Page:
The calendar starts on January 1st and is only three months long. To weeks for clones to stick (root), two weeks of vegetative growth, and eight weeks of flowering. This indoor calendar can be started any day of the year, no matter which direction the wind is blowing or what the weatherman says.
If the garden is full of clones grown with CO2 enrichment or hydroponically, the calendar could move up one week, depending on how fast the garden grows. Remember, light intensity substantially diminishes over four feet away from the bulb.
January 1st, First Week
Take clones and root clones. They root in 1-4 weeks.Sow seeds. Make sure they are warm fr speedy germination.
Mix dolomite lime into soil before plating.
Prepare grow room.
Set timer for 18 hour days and 6 hour nights.
January 15th, Third Week
Make sure the vegetative room is perfect before bringing in the clones.
Move in rooted clones or sprouted seedlings, place 24-36 inches under HID. Keep soil surface moist.
Fertilize seedlings and clones. Use an ALL PURPOSE fertilizer. Start regular fertilization schedule.
Special care should be given to soil. Moisture damping off and dry soil pockets could stunt plants now!
February 1st, Fifth Week
Vegetative plants should be 6-12 inches tall with broad, firm, green leaves.
Continue regular supplemental fertilization program.
Move HID 12-36 inches above month old seedlings and clones.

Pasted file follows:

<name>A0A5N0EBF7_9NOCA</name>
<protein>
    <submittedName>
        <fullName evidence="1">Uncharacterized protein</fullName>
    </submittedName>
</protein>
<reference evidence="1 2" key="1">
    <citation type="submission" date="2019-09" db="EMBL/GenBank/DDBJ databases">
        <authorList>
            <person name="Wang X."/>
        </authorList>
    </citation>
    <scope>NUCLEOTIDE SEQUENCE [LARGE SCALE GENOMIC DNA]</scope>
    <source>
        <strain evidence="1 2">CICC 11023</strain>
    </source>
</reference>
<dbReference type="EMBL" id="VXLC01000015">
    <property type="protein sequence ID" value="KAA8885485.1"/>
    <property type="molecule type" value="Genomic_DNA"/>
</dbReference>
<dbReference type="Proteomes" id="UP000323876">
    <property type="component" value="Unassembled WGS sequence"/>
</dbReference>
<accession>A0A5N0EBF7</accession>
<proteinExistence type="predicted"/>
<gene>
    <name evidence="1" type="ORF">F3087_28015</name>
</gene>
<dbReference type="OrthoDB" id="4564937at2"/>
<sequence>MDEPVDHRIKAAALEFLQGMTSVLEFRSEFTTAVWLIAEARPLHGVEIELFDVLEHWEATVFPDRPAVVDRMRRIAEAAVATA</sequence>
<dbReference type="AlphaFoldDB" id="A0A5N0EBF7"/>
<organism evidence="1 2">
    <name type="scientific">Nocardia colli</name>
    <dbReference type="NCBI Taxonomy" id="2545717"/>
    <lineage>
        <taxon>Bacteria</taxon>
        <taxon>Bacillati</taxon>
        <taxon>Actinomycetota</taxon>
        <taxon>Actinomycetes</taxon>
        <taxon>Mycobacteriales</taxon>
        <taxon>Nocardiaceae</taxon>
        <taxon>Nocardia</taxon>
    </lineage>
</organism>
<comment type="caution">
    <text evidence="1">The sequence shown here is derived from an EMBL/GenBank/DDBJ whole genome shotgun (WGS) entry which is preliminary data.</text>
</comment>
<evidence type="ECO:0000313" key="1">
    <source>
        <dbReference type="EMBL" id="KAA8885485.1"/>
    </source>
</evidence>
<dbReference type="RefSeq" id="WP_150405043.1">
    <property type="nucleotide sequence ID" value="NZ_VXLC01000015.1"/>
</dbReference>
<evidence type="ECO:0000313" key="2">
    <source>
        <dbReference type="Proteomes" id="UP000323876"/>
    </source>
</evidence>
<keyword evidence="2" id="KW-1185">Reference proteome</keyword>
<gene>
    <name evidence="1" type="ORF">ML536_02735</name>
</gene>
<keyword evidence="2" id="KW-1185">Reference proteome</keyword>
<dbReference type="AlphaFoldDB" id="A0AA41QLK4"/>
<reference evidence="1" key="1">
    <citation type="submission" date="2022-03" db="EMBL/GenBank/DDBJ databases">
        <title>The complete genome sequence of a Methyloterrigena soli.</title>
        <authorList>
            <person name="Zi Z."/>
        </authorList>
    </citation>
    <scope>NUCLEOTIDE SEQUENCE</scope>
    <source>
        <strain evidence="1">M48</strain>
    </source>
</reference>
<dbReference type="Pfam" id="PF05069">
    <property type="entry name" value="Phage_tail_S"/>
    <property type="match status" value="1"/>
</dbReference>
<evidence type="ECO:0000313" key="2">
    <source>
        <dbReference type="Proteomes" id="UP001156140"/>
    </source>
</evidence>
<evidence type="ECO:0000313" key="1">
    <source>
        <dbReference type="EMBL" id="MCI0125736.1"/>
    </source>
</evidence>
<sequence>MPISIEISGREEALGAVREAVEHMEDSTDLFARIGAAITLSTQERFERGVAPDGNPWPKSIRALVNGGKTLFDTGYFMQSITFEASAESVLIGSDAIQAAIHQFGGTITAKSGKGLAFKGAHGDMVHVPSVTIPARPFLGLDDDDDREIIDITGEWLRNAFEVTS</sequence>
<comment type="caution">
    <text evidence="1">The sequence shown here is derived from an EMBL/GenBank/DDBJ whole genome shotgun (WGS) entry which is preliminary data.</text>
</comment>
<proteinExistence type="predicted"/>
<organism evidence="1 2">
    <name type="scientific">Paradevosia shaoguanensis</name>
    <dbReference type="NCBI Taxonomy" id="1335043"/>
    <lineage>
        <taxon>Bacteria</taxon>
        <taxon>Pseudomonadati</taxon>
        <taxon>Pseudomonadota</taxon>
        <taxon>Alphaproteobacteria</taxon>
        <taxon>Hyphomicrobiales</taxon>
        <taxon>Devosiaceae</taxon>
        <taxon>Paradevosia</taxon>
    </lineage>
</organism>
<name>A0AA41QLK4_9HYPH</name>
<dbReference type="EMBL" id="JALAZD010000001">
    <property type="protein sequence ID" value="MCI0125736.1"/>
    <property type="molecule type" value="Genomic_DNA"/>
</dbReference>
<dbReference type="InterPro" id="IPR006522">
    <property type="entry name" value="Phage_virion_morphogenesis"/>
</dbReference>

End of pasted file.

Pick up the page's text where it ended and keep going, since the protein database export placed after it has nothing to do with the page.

Thin and transplant seedlings into larger pots.
Irrigate as needed.
February 15th, Seventh Week
Move vegetative clones into 12 hour flowering room.
Change to super-bloom fertilizer.
Plants should be 12-24 inches tall.
No leaves should be yellowing.If they are, fine tune the weekly checklist.
Over watering is sometimes a problem now. Check the soil with a moisture meter.
Increased air circulation and ventilation are essential.
Mist the garden with water to wash leaves.
Iron, magnesium, and nitrogen deficiencies could show up now.
Supplemental trace element mix should be applied.
March 1st, Ninth Week
The plants are two months old and 18-36 inches tall.
Females should dawn white, hair-like pistils.
Male pollen sacks develop. Remove or save males for breeding.
Take clones for the next crop.
If there are any leaves yellowing and drying, fine tune the weekly check list.